Sources: slashgear, gizmodo



Spray-On Batteries Replace Your Painted Walls

clock June 30, 2012 01:09 by author Jeremy

Rice University graduate Neelam Singh and a team of researchers had recently started working on a new "spray-on" battery. And by spray-on, we mean paint. Imagine painting an entire wall with a color, only to realize it's one massive battery (or numerous batteries all connected).

The paint consists of five layers, with each layer bringing the necessary materials for a battery: cathodes, anodes and polymer separators. The initial experiment involved nine bathroom tile-based batteries that were connected together, with a solar cell on one tile. Overall, the batteries pumped out 2.4 volts and managed to power lights that spelled out "Rice" for 6 hours.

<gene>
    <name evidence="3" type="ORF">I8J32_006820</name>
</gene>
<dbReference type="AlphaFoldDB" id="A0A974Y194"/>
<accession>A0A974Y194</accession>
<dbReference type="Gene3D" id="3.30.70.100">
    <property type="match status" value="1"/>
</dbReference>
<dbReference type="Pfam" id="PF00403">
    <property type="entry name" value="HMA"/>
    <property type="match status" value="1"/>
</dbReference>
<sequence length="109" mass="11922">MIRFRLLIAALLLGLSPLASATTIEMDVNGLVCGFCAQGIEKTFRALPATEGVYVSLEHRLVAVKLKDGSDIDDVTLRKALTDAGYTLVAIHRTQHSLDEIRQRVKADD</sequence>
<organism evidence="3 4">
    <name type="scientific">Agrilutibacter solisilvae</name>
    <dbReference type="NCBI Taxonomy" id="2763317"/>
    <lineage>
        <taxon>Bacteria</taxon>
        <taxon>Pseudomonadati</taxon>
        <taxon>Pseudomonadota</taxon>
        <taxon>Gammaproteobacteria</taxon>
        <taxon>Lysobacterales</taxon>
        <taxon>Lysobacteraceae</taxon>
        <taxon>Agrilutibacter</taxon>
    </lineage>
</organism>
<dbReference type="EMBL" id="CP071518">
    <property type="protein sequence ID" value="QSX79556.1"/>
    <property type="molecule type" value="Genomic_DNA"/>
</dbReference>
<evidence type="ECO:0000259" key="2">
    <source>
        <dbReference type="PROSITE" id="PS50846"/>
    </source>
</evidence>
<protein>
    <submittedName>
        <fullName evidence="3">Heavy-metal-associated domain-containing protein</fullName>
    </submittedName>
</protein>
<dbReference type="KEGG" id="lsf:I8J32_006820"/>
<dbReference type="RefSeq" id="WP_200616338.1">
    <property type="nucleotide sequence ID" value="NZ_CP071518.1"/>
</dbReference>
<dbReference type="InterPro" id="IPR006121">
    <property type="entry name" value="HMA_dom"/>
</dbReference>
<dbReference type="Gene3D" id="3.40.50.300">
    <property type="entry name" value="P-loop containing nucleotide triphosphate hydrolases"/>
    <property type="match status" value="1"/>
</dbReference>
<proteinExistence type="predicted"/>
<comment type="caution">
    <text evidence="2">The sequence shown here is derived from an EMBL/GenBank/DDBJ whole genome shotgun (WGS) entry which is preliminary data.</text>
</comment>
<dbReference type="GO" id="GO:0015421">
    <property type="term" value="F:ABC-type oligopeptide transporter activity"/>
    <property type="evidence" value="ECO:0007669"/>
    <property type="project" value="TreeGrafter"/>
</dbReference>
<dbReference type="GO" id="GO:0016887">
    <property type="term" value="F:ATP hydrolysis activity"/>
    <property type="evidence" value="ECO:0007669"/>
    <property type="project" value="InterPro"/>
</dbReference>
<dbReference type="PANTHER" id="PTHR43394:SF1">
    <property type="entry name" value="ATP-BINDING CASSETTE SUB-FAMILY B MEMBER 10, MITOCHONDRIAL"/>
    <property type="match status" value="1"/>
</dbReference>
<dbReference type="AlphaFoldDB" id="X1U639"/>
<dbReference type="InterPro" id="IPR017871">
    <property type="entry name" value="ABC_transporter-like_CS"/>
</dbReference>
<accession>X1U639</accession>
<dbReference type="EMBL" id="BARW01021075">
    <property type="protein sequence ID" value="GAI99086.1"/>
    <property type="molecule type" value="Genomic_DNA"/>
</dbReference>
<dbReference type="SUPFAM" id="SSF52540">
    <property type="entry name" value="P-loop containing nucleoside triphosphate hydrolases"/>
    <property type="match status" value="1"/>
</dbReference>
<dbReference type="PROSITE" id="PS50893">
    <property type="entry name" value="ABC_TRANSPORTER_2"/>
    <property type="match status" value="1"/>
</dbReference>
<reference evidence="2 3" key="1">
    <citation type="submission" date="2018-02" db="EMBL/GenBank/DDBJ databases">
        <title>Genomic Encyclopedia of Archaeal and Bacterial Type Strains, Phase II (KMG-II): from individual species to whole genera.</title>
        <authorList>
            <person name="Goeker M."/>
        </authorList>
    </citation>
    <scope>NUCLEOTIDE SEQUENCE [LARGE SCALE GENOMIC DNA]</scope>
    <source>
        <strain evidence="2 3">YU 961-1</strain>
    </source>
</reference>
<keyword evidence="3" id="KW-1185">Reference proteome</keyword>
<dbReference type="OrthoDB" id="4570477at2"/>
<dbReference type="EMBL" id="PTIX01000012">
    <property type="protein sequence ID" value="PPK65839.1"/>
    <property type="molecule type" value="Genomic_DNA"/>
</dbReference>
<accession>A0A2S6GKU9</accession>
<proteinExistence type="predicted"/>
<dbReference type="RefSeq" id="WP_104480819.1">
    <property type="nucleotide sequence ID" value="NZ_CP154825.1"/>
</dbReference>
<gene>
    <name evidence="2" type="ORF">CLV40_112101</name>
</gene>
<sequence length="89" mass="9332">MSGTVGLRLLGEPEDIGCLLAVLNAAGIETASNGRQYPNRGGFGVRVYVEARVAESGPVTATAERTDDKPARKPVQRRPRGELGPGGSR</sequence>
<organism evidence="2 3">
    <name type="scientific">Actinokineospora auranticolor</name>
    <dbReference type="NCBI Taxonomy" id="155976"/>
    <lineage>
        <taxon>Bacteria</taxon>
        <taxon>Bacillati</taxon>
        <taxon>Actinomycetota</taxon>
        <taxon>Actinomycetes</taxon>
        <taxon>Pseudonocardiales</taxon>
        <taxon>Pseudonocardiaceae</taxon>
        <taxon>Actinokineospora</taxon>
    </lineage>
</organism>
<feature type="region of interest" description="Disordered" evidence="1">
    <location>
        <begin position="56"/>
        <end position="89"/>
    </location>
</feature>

This experiment only marks the beginning of this new technology, and it paves the way for the creation of newer types of batteries. Currently, certain Lithium-Ion batteries are ruling the technological field, but they are limited due to their size and shape. With paintable batteries, gadgets could use up less space for batteries and more space for powerful upgrades.

Sources: cnet.com, nature.com



Google I/O 2012 - Jelly Bean, Nexus 7, Nexus Q, and Project Glass

clock June 28, 2012 00:40 by author Jeremy

Today marked the start of Google's I/O 2012 event. Their main attraction, which was heavily hinted at, was the release of their latest Android version, 4.1 Jelly Bean. With each new iteration of the OS, we acquire faster processing speeds and better software. Google opened up by introducing Project Butter, which is what makes the processes on Jelly Bean smoother. "In Jelly Bean we also introduced triple buffering in the graphics pipeline... this allows the CPU and GPU to run in parallel without waiting for each other." The entire OS now runs at 60 fps consistently. The devices running Jelly Bean now also bring more CPU power as soon as you touch the screen, and the OS anticipates where your finger will be next.